Mallory Ortberg on the Goofballs of the Western Canon

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I went to the kind of college that really does say, “Here is the Western canon, read it.” Which is definitely not the only thing you want to do with your English major, you definitely want to reach beyond that, but it was pretty traditional in that sense. So I read the Western canon and have a lot of thoughts about it, apparently.

It was just stuff that I felt really familiar with. I grew up in a house where there was a lot of reading. My parents were both pastors, so there was a lot of Little Women, and European and white North American classics. I love, love, love and have read a lot of other stuff, but the Western canon felt kind of like something I knew intimately. And it was full of so much silliness that it was often — like, I love the Western canon — but it’s sort of silly and it’s full of assholes. Generally people either say either, “Let’s not talk about this because we talk about it too much,” or, “Let’s talk about it very seriously and take it very seriously and Hemingway was very serious and he’s very important.” But these people are goofballs.

-Mallory Ortberg, co-founder of The Toast and author of Texts from Jane Eyre, in an interview with Flavorwire.

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Immersive Reporting from the Bakken Oil Fields: A Reading List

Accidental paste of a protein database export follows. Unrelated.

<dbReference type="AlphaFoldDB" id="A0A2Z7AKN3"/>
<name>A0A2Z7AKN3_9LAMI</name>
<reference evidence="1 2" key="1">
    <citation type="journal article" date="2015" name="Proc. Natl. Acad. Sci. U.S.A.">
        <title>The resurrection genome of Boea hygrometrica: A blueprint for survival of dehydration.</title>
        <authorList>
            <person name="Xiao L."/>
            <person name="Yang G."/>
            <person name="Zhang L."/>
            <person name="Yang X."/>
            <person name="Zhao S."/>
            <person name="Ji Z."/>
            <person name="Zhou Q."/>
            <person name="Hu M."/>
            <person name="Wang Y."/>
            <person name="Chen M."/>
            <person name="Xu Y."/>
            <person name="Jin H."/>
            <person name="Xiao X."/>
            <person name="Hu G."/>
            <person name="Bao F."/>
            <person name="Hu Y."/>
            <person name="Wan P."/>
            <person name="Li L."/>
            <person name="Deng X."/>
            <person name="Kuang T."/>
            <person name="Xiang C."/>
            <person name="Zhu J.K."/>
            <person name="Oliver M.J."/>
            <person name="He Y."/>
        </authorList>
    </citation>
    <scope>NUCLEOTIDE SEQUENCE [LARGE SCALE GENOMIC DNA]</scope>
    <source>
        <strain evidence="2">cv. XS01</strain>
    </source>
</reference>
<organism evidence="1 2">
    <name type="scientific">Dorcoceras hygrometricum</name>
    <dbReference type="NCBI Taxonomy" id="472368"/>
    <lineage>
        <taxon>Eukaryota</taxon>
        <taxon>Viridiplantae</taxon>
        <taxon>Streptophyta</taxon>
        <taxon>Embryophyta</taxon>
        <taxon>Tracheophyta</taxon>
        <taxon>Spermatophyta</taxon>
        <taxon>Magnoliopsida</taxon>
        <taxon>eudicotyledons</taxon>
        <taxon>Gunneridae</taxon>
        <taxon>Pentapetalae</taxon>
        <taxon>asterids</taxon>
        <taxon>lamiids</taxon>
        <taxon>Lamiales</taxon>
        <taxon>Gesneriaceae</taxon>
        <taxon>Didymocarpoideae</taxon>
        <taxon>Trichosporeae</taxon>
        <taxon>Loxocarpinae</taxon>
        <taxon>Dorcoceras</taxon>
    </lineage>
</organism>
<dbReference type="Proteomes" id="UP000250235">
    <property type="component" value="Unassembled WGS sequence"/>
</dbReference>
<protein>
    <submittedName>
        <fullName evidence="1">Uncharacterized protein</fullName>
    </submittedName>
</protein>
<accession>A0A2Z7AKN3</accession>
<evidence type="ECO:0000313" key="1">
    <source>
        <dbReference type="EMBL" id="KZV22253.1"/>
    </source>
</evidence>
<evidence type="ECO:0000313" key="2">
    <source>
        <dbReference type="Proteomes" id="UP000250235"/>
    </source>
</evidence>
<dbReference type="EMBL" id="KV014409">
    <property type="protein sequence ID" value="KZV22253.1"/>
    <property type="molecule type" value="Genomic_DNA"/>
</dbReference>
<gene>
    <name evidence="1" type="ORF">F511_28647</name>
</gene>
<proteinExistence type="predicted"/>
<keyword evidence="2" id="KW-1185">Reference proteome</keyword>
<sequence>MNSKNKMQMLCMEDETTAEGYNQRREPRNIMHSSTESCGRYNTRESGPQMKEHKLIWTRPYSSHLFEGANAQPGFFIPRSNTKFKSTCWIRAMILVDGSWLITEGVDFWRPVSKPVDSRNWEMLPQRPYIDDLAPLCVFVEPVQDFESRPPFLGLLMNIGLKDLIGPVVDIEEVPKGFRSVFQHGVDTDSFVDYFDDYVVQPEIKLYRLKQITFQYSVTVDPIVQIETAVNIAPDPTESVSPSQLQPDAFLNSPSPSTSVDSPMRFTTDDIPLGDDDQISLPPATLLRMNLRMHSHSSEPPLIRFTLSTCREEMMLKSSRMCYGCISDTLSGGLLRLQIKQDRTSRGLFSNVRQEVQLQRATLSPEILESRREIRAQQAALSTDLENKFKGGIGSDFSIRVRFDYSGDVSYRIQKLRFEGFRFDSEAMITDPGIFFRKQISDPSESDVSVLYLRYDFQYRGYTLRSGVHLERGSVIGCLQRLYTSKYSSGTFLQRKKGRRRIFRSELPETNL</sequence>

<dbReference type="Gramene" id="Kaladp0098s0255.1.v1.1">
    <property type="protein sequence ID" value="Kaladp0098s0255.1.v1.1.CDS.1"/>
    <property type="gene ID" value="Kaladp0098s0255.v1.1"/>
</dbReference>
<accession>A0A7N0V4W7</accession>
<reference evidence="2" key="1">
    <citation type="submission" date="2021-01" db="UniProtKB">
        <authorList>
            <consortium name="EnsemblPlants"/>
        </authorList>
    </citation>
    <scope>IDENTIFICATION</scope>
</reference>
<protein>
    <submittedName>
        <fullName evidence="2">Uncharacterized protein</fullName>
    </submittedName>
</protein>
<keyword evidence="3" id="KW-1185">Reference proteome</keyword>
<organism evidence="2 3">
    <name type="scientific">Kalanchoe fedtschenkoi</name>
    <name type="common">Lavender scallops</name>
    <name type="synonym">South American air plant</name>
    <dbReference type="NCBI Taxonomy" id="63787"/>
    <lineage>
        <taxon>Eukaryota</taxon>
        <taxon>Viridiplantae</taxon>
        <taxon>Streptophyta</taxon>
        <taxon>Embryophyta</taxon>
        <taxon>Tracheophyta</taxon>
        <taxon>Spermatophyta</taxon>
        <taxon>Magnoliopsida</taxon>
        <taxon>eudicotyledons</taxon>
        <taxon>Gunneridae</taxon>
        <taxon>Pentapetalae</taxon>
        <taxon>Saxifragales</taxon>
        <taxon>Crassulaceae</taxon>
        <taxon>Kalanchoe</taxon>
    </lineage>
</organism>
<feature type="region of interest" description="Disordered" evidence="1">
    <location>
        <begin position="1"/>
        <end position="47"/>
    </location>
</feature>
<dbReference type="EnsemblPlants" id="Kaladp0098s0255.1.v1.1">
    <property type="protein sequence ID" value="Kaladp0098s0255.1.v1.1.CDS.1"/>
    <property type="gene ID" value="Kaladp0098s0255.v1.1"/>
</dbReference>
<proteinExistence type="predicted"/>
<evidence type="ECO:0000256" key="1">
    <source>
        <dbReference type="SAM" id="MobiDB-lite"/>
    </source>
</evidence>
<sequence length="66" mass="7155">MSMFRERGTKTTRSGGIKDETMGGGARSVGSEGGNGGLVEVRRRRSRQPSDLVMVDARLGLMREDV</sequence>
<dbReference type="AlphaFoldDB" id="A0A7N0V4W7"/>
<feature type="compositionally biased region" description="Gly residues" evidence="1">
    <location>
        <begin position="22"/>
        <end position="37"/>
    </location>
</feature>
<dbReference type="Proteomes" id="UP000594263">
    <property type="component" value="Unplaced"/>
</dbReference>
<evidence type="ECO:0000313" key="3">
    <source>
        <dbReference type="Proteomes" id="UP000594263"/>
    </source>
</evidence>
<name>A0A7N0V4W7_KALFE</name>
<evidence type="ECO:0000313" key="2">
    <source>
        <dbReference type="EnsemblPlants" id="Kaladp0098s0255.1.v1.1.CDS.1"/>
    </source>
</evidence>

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Oil production in the Bakken region of North Dakota has topped 1 million barrels a day. The seven-year boom has flooded the area with new residents seeking their fortunes, and many journalists have also joined the labor force, sending dispatches from the new Wild West. Longreads recently interviewed reporter Maya Rao about her time in North Dakota, where she spent a month working as a cashier before writing a piece for The Atlantic. Below is her piece, along with four other examples of immersive reporting from the region.

“Searching for the Good Life in the Bakken Oil Fields.” (Maya Rao, The Atlantic, September 2014)

Rao’s dispatch from behind the counter of a local truck stop looks at the swelling labor market, and the question of just how many of the new arrivals are actually “winning.”

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Interview: Maya Rao on Spending a Month Working as a Cashier in the Bakken

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Western North Dakota—at the epicenter of the Bakken oil rush—has become a new Wild West of sorts, where fortunes are made, sought and lost with alarming speed. Thousands have been drawn to the Bakken over the last seven years, including Maya Rao, a talented reporter who has cut her teeth at dailies and currently covers regional issues at the Minneapolis Star Tribune. She first ventured there to write a short piece for The Awl last year about the overwhelming experience of “being a woman in a place where women could be in demand as much as the oil.” After her first visit to the region Rao felt there were larger stories still untold, and she returned this past summer, spending a month working as a cashier at a truck stop just south of Alexander. Her efforts culminated in “Searching for the Good Life in the Bakken Oil Fields,” an immersive 6,000-word piece published by The Atlantic last month. Rao spoke with us about her gutsy decision to pick up and spend a month in the Bakken, her experience as a female reporter in a decidedly male-centric environment and carving out space for longer form enterprise reporting at daily papers. Read more…

The Decline of Student Activism: Our College Pick